2017 Reads: A Recap of best reads

 

 

I didn’t keep very good track of what I read this year. I can’t imagine why, can you? It’s not like I was busy leaving one life and starting another, traveling and seeing the world – coming back to the States and starting everything all over again. Just no good excuse at all for my lack of record-keeping. It should have been right up there at the top of my list.

What was I thinking?

I am proud of myself for getting around to wrapping up my year in reading before Christmas has even passed, for having the wherewithal to assemble my thoughts and put together a blog post, no less. Last year I didn’t manage to sum things up until after the New Year; I’m so far ahead of the game right now I’m impressing even myself.

(Leave me my self-aggrandizing fantasies. At least I’m impressed with me.)

Busy as things are with the holidays and such, I don’t expect I’ll read any books better than my favorites of 2017. I reviewed a few books and covered some on Bluestalking, but unlike the old days when I kept track of everything from titles and authors to number of pages read – even breaking it down by gender and nationality of authors, and genres of the books – this year’s reading is a scattered mess. I ought to be ashamed of myself.

I’m not, but I ought.

Despite all the craziness and wonder, I managed to come up with this list (in no particular order):

TOP FIVE BOOKS OF 2017

 

Sebastian Barry – Days Without End 

Read for the Sir Walter Scott Prize shortlist – as I predicted, it was the winner. I hate to say I told you so…

That’s a lie. I’m more than happy to say I did.

This was a very un-Sebastian Barry novel. Set in the U.S. South, for the first third it lacked his trademark lyricism. It tackled issues of homosexuality as an  acknowledgement of his son’s real life coming out, simultaneously presenting a very different, more playful Barry. If you’ve read The Sisters Brothers or True Grit, it had a similar feel. Not as openly funny perhaps, but his characters wound up in oddly humorous and very American situations.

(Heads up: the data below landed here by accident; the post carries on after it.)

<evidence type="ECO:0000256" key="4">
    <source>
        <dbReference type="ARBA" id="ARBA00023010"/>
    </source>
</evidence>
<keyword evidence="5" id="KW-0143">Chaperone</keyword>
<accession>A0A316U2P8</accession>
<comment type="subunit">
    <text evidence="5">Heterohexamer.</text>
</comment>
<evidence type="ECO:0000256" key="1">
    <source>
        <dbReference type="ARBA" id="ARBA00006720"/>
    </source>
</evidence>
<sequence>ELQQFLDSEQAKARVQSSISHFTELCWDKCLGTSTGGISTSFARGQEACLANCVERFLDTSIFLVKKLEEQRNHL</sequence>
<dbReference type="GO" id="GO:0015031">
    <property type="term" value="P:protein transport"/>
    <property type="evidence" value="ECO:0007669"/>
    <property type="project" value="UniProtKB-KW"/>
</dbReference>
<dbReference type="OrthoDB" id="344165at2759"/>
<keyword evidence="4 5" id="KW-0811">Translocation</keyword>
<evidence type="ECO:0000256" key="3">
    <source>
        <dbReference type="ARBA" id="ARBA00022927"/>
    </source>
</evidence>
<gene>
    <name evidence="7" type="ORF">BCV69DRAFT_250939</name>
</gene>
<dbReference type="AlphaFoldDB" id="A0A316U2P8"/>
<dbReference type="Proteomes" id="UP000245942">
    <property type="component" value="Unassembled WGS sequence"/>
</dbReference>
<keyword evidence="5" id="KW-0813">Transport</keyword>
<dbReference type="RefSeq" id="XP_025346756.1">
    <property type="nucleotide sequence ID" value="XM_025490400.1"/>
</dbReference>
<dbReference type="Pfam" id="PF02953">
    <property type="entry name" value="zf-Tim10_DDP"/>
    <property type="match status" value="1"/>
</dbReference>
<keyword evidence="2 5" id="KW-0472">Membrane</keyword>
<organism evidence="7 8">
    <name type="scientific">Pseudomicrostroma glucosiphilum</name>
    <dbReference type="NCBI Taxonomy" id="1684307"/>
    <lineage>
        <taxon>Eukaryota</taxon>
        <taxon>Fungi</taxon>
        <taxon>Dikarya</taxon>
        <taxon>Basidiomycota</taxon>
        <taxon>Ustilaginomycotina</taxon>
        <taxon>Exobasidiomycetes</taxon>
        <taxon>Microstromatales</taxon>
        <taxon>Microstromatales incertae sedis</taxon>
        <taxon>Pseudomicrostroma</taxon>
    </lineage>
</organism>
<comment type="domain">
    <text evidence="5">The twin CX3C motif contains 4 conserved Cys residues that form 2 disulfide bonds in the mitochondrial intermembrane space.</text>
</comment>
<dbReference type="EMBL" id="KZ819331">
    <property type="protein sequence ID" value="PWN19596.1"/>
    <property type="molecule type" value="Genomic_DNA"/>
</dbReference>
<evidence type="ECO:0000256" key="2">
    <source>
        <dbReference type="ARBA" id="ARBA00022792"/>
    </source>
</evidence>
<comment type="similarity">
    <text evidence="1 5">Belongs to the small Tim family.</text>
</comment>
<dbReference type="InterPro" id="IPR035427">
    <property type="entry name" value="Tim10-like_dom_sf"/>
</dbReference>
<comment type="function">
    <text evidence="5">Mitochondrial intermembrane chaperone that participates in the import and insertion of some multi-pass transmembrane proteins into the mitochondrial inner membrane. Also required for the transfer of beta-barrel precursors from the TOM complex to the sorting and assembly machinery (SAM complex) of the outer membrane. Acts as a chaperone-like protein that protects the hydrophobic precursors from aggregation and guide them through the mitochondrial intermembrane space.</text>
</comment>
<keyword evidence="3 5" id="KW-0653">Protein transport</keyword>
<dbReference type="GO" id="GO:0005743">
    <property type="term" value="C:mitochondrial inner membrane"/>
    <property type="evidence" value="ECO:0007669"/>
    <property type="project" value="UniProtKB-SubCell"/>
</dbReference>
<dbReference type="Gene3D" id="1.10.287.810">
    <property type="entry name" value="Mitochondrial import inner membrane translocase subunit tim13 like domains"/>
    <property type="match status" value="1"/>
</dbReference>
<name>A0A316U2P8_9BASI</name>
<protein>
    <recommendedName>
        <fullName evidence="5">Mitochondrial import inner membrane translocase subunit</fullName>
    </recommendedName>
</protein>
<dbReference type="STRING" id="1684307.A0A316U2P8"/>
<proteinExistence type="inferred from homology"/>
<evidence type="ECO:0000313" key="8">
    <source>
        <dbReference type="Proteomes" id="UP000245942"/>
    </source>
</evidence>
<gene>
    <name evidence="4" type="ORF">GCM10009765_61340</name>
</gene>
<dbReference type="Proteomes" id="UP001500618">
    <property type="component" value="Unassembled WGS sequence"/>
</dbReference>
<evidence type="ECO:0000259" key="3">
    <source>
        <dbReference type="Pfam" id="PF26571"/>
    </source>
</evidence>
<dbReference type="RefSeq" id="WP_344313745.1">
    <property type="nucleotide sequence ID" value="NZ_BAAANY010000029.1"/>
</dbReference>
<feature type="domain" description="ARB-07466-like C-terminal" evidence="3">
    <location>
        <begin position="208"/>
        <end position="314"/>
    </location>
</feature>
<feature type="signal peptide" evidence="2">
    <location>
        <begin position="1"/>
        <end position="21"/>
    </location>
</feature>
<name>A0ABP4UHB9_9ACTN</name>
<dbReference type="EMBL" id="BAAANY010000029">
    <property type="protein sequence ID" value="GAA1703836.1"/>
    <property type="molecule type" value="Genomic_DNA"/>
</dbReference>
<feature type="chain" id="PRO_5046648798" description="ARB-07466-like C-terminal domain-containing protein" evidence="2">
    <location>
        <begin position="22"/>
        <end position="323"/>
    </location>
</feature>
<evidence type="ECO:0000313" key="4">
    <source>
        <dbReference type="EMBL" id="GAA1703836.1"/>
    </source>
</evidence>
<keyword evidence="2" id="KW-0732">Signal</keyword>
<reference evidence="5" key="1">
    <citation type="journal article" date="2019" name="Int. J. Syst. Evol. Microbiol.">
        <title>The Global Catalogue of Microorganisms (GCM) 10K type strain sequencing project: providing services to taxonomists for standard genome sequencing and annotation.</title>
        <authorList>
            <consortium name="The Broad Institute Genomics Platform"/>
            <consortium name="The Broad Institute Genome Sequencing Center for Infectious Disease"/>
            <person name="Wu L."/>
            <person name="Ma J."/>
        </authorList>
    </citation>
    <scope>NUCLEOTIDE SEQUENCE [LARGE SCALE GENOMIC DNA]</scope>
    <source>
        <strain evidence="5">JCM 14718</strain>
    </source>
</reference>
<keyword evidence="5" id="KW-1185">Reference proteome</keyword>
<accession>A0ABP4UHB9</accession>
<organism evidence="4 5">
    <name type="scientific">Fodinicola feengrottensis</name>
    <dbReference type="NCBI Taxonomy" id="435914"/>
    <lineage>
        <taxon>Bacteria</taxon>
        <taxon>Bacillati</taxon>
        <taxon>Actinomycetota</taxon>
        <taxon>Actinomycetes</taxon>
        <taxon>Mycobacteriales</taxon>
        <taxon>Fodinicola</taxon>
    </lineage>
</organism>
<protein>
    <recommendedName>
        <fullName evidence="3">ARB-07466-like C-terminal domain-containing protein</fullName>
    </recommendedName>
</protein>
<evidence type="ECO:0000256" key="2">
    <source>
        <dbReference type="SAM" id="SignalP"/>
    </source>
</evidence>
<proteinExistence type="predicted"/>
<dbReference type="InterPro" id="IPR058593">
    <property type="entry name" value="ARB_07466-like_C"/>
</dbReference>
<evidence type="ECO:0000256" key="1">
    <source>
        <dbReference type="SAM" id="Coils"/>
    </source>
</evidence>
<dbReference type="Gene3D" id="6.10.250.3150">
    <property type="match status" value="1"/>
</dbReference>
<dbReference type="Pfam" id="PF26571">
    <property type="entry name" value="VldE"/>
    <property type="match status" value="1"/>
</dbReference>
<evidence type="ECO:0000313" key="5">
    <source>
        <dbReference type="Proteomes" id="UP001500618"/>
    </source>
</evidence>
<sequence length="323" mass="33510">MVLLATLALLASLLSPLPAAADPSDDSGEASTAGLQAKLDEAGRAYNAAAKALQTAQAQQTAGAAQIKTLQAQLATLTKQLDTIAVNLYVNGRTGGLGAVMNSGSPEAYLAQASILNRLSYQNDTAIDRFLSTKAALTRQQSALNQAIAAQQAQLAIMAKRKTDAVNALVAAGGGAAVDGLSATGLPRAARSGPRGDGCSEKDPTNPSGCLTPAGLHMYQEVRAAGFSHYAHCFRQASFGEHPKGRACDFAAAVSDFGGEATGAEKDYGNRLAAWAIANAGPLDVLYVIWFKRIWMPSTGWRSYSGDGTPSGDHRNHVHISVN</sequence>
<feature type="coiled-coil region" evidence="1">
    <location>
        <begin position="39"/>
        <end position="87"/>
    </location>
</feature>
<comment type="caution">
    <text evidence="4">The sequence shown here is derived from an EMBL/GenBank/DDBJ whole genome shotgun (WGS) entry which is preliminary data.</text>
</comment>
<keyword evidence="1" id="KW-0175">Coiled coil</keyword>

I could understand if readers who’ve loved his Irish novels didn’t like this one bit. You don’t have to be an American to appreciate what he’s done here, but I believe it helps.

Eventually he shifted back to the style that defines him, the book as a whole a strange and uneven display I wasn’t sure I liked at first. I started it, put it aside dissatisfied, picked it up to try again, and only then realized this was a truly great book.

 

 

 

 

 

 

 

 

 

 

Ever Dundas – Goblin (my interview with the lovely Ever is here)

Oh, Ever Dundas. Such a heartbreaking novel you’ve written. So gorgeous, so rich and full. Addressing issues such as gender fluidity, Goblin is about a young girl on her own during the London Blitz, what she saw and a terrible secret she kept which came back on her in a way she could never have imagined.

Flashing back to the war in London and forward to contemporary Edinburgh, Goblin is a miracle of a book.

May 2017; Freight Books

 

 

 

 

 

 

 

 

Roxane Gay – Hunger

The only Best of 2017 book I read outside the UK, I’m realizing now this one non-fiction title is also the only book by an American that made my list. Roxane Gay is a black woman well-known in the states for her brutally honest stories about vicious childhood rape and the impact it’s had on the rest of her life.

In Hunger, Gay talks about how her obesity was a shield protecting her from unwanted attention from men. In wrenching detail, she outlines the reasons for her over-eating as well as the strain it put on her emotionally and physically. This is a hard book to read, emotionally speaking, but the message is important.